Revson may have just been the Jefree Star of his day – there were rumors of how he loosened caps on other nail polish brands in stores so it would dry out, how a factory worker was bribed to ruin another brand’s nail polish in production, and even lawsuits from Coty in 1955 and Fabergé in 1958, for corporate espionage. Yet, as the New York Times notes, “Their feud surely brought out their best. Many of Estée and Charlie's products are still strong sellers.”
We could credit that exact thinking process to the reason why there’s so many scandals in the beauty world. Does it boost sales? There’s not much data to support that, however, there’s definitely an uptick in press, content, and conversation surrounding any beauty world scandal. You can guarantee that major scandal with a major beauty brand means coverage in every major magazine and newspaper today. With that, also comes fans chattering on Instagram, Twitter, and social networks (reaction videos have even become a thing); and even, positive reviews.
“Every single time there's beauty drama, there's always a spike in searches for their brands on our app and website, and there's even an increase in people making reviews of their products,” says Savannah Scott, editor of the beauty review app Supergreat. “For example, during the first huge Tati James fight over a year ago now, there was such a noticeable spike in people making mostly positive reviews of Morphe's James Charles palette that one of our engineers was like, ‘what the hell is going on with this specific product?!’ By then it was an old palette, and people we're making reviews on it as if it was a recent highly coveted drop. Some of our users just talked about the product itself and its performance, and others defended James Charles and mentioned the drama.”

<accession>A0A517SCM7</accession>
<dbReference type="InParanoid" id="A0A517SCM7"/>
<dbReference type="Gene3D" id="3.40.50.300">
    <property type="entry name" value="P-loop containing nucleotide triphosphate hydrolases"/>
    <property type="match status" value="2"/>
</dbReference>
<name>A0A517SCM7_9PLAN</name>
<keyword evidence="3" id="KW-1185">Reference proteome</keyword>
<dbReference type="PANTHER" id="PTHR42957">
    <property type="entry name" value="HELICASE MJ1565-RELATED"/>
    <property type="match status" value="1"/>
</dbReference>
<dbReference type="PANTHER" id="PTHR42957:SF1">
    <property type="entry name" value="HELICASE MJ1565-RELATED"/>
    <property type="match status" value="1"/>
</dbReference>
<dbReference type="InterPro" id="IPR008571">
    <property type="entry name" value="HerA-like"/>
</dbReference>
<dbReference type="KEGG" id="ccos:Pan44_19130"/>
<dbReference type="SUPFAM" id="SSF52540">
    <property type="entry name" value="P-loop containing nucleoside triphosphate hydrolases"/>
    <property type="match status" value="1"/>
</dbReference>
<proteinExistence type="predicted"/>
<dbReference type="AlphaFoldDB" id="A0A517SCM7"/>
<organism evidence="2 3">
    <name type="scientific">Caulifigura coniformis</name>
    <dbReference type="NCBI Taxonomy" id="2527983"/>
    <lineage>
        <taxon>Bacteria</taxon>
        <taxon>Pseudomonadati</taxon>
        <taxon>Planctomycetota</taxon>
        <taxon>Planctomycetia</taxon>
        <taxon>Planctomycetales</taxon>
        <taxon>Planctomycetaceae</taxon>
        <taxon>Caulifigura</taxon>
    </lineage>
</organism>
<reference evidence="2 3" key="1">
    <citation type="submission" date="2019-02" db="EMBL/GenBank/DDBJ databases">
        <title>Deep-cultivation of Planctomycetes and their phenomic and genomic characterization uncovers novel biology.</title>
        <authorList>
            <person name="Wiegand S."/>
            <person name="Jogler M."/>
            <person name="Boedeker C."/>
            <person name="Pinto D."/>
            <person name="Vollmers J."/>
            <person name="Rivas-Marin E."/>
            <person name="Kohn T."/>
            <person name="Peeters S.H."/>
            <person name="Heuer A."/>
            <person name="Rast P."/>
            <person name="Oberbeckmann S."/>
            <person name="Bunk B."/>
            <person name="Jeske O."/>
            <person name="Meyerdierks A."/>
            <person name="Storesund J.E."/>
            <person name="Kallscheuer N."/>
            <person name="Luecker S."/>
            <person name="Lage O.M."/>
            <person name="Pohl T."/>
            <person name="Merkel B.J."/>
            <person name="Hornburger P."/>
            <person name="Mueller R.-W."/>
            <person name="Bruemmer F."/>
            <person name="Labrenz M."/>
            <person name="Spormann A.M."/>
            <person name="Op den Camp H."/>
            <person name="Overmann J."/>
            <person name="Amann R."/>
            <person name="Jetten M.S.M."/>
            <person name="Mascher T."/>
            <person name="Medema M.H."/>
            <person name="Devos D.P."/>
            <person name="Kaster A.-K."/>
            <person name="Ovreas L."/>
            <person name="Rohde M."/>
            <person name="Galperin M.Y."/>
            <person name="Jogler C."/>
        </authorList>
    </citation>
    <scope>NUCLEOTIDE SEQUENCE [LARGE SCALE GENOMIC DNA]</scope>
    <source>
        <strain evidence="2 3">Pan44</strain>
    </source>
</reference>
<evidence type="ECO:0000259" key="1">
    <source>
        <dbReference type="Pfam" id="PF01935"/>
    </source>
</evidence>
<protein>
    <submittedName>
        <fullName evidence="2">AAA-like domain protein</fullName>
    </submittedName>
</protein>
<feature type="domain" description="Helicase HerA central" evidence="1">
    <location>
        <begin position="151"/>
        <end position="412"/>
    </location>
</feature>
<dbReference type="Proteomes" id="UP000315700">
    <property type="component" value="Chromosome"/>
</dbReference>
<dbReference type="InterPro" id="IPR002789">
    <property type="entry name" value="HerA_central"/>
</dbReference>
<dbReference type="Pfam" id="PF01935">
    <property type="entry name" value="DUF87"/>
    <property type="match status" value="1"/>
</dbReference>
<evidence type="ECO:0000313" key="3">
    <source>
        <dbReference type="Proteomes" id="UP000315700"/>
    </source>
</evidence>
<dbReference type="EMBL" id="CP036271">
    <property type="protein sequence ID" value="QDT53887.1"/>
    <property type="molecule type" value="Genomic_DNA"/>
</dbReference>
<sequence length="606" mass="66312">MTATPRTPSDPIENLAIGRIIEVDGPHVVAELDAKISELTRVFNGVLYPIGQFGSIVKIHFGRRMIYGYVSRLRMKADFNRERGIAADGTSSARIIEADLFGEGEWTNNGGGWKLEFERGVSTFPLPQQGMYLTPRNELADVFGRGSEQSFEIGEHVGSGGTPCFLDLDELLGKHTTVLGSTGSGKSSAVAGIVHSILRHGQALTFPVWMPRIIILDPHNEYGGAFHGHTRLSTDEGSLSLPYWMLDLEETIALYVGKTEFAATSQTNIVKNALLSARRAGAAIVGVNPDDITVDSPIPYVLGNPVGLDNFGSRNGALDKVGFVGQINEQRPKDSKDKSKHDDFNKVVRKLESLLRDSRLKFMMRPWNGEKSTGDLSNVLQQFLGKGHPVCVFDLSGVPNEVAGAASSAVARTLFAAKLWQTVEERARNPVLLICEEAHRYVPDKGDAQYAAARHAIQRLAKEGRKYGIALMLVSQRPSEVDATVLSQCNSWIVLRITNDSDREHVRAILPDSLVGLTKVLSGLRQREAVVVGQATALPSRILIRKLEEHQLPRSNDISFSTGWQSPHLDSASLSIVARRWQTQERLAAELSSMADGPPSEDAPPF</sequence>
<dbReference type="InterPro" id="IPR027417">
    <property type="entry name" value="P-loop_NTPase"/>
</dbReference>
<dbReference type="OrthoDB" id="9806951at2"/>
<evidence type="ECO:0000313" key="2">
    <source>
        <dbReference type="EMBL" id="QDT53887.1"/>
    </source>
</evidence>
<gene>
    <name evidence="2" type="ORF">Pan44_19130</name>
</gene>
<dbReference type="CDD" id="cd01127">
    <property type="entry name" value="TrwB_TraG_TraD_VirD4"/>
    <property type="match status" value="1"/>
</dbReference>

“In a world where beauty has evolved to become more expressive, inclusive and open than ever before, shouldn’t the industry be able to move past petty drama and focus on the positives?”
Certainly, the scandals and drama are affecting how both consumers and bloggers feel about brands, and their spend. And oftentimes, it’s actually not in a positive way. For example, after Glossier’s anti-black and transphobia accusations, Justina Sharp, an LA based beauty and lifestyle influencer, is no longer supporting the brand. “After recent allegations about Glossier’s treatment of their POC employees, I will not only not be supporting them publicly but I will not be purchasing from them period,” she says. “I’ve been sure to lay that out to my followers. It’s honestly horrifying that a brand that makes so much money off being ‘in-touch’ is not just perpetuating this kind of behavior, but addressing it only in a performative way.”
Indeed, beauty scandals seem to thrive in today’s environment as they serve as equal parts entertainment and marketing tactics. At the end of the day though, fans have major fatigue with the constant fighting, put-downs and all-around drama. In a world where beauty has evolved to become more expressive, inclusive and open than ever before, shouldn’t the industry be able to move past petty drama and focus on the positives?